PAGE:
It seems that in the majority of chase scenes on foot, our runners eventually head down a dead-end alley. There's usually a chain-link fence at the end. The chase almost always ends here, with the chasee either surrendering or confronting the pursuers. Other times, one or both parties will just climb over it, but since that is hard to do with that kind of fence, this is a good opportunity to end the sequence with the pursued trying to do so and the pursuer arrives to pull them down.
- Not actually a chase scene, but Ghost in the Shell: Stand Alone Complex definitely deserves some kind of prize for a scene in which a big, heavy Tachikoma climbs over a flimsy chain link fence at the top of a high-rise building.
- Kagewani has an area on an uninhabited island in Japan surrounded by a chain link fence with yellow caution tape. The scene where Banba examines the hole in the fence with the ripped tape suggests that explorers were ignoring the warnings not to go in there.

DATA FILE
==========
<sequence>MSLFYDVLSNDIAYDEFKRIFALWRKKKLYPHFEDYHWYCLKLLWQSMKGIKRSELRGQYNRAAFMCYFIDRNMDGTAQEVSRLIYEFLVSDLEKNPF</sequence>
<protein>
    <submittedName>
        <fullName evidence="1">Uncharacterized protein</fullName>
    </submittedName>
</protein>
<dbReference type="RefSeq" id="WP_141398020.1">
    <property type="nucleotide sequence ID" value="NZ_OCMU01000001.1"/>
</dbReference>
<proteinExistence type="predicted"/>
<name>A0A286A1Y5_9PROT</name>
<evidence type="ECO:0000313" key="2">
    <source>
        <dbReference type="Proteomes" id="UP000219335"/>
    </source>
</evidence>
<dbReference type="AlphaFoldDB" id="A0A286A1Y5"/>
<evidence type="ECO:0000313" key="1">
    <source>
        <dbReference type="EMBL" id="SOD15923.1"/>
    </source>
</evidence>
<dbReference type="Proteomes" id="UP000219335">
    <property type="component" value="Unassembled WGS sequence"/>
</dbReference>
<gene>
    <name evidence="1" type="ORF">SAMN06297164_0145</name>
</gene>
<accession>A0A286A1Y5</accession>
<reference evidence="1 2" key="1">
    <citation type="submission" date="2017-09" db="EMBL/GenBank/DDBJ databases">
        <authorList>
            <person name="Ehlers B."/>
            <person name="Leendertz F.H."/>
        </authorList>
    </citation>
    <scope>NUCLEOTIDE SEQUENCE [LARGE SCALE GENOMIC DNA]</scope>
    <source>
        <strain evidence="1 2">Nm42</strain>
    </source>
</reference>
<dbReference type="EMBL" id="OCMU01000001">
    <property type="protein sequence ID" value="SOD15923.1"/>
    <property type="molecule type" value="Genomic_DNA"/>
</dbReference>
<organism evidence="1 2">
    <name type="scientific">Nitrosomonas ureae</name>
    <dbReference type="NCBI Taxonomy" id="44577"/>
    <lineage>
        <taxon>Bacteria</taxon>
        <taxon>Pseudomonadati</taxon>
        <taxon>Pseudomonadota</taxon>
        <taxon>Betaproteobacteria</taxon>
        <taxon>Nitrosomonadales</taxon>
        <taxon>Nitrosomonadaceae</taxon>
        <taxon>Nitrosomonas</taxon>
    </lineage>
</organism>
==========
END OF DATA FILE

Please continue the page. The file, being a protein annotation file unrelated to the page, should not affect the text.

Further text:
- In Yu-Gi-Oh Resurrection, the main characters are faced with one topped with razor wire after being chased by a Zorc-posessed Kaiba. They nearly climb over it, only for Pegasus to arrive and rescue them by making a hole in the fence.
- In Revolver, the protagonist escapes over a wooden fence and his pursuer tries to follow him with a shotgun in one hand. He drops it. Ouch.
- A chase scene in the movie Barbershop ends with the main character jumping over one... and then jumping back because there's an Angry Guard Dog on the other side.
- Police Academy:
- In the first film, Blanks and Copeland are shown taunting criminals on the other side of a fence until they get to a gap in the fence, where a large thug simply takes their revolvers off them.
- Spoofed in the fourth movie when Lt. Harris Proctor climb a chain-link fence only to have a caretaker come along and unlock the gate while they're climbing over it. Hilarity Ensues.